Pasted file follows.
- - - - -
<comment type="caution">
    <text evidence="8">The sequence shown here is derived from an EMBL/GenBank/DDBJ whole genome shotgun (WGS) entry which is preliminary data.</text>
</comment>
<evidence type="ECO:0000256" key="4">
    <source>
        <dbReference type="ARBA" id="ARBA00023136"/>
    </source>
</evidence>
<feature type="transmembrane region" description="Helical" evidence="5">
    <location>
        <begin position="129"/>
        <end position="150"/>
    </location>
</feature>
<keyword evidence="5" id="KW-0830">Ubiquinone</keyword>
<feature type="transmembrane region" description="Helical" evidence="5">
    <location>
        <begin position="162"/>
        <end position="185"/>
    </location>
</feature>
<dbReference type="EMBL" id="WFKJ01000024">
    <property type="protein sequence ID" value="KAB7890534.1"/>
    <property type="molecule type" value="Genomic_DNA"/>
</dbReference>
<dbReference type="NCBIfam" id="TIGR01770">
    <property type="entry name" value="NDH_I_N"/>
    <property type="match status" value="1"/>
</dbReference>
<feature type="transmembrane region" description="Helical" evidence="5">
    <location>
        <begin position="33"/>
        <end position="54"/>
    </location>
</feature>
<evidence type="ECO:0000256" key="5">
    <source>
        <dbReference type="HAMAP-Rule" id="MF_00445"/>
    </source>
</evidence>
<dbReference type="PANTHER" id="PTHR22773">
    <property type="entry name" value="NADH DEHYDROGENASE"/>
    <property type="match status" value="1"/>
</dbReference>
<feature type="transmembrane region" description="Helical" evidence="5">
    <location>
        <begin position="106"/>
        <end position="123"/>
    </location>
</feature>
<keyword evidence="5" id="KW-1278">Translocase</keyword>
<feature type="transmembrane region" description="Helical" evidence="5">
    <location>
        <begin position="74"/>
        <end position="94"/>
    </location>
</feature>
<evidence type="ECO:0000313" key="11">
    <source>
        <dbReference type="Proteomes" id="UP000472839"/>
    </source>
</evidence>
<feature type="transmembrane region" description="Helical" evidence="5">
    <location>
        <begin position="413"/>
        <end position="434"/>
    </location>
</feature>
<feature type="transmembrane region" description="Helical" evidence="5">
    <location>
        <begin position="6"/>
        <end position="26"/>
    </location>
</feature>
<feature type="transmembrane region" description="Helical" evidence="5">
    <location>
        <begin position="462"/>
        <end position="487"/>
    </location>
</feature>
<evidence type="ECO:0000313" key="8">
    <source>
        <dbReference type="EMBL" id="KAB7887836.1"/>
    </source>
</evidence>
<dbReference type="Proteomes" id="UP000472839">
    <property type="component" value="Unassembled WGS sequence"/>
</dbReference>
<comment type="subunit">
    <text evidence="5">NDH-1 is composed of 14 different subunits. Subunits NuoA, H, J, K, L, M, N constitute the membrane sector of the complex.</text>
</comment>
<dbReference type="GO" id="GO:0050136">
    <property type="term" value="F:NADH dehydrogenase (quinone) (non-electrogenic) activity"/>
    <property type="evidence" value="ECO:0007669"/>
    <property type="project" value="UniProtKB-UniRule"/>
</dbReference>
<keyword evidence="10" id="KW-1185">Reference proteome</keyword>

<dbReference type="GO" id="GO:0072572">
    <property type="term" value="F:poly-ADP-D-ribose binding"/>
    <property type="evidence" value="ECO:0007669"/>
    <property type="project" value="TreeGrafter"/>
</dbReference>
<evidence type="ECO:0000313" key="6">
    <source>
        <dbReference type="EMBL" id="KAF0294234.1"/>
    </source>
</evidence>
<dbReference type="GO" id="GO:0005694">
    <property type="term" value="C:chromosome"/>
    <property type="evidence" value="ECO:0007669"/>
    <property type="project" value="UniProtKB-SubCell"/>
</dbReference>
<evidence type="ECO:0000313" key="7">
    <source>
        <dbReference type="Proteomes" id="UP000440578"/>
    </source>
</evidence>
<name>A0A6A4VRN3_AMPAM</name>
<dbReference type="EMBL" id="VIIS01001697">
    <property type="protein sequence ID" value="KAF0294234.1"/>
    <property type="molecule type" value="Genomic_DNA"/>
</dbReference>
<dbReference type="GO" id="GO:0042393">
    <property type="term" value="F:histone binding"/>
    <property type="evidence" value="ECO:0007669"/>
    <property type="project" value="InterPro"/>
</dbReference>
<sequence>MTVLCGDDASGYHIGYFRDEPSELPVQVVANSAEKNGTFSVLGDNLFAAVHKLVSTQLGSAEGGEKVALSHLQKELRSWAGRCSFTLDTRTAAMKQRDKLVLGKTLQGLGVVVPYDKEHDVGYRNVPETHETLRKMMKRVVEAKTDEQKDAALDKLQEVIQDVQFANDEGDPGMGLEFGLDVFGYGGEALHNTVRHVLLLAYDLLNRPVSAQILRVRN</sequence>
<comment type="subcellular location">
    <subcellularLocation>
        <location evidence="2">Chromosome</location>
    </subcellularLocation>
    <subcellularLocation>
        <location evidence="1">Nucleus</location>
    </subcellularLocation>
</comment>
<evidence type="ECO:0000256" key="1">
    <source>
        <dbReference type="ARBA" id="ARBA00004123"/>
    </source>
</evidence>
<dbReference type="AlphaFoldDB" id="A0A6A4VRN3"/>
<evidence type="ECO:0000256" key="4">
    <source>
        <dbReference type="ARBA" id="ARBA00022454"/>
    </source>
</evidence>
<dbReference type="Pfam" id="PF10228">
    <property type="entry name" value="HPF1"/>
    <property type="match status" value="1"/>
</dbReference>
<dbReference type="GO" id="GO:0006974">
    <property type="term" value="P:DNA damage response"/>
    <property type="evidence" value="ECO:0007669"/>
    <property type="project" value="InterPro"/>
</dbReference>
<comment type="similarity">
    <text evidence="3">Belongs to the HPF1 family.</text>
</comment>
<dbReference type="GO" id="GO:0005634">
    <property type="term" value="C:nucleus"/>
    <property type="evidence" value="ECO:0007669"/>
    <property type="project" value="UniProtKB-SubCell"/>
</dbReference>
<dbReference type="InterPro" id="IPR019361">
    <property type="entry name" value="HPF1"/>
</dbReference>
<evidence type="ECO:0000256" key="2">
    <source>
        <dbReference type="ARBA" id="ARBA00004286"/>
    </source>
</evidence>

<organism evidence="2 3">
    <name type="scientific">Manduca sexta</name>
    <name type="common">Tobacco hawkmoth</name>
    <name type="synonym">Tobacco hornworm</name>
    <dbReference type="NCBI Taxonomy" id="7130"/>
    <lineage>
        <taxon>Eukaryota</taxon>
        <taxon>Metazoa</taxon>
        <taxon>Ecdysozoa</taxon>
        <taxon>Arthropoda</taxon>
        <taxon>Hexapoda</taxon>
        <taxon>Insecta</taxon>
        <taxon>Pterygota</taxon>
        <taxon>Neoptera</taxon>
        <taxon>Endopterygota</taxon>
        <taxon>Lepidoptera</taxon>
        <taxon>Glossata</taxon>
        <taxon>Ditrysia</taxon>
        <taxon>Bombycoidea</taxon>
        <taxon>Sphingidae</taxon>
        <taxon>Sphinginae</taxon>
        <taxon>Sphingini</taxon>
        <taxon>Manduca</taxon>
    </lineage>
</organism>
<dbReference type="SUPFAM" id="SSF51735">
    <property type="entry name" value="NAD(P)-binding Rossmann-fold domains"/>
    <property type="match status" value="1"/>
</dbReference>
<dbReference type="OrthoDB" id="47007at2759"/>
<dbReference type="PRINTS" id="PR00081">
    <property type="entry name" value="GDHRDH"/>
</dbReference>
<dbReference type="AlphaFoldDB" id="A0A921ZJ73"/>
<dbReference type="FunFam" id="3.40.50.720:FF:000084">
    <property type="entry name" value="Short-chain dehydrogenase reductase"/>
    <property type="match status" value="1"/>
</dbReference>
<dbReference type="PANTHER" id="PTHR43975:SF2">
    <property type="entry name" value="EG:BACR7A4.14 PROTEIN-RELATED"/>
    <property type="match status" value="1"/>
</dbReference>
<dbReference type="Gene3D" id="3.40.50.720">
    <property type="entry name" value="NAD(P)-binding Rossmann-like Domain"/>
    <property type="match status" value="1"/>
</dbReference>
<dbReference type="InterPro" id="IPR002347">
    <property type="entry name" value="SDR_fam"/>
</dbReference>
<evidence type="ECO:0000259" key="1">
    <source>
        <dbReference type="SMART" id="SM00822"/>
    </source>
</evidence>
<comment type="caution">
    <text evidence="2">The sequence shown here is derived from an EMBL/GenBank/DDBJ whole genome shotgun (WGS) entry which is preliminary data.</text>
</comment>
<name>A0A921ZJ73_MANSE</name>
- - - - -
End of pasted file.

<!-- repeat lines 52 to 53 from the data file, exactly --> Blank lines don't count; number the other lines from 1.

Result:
<feature type="transmembrane region" description="Helical" evidence="5">
    <location>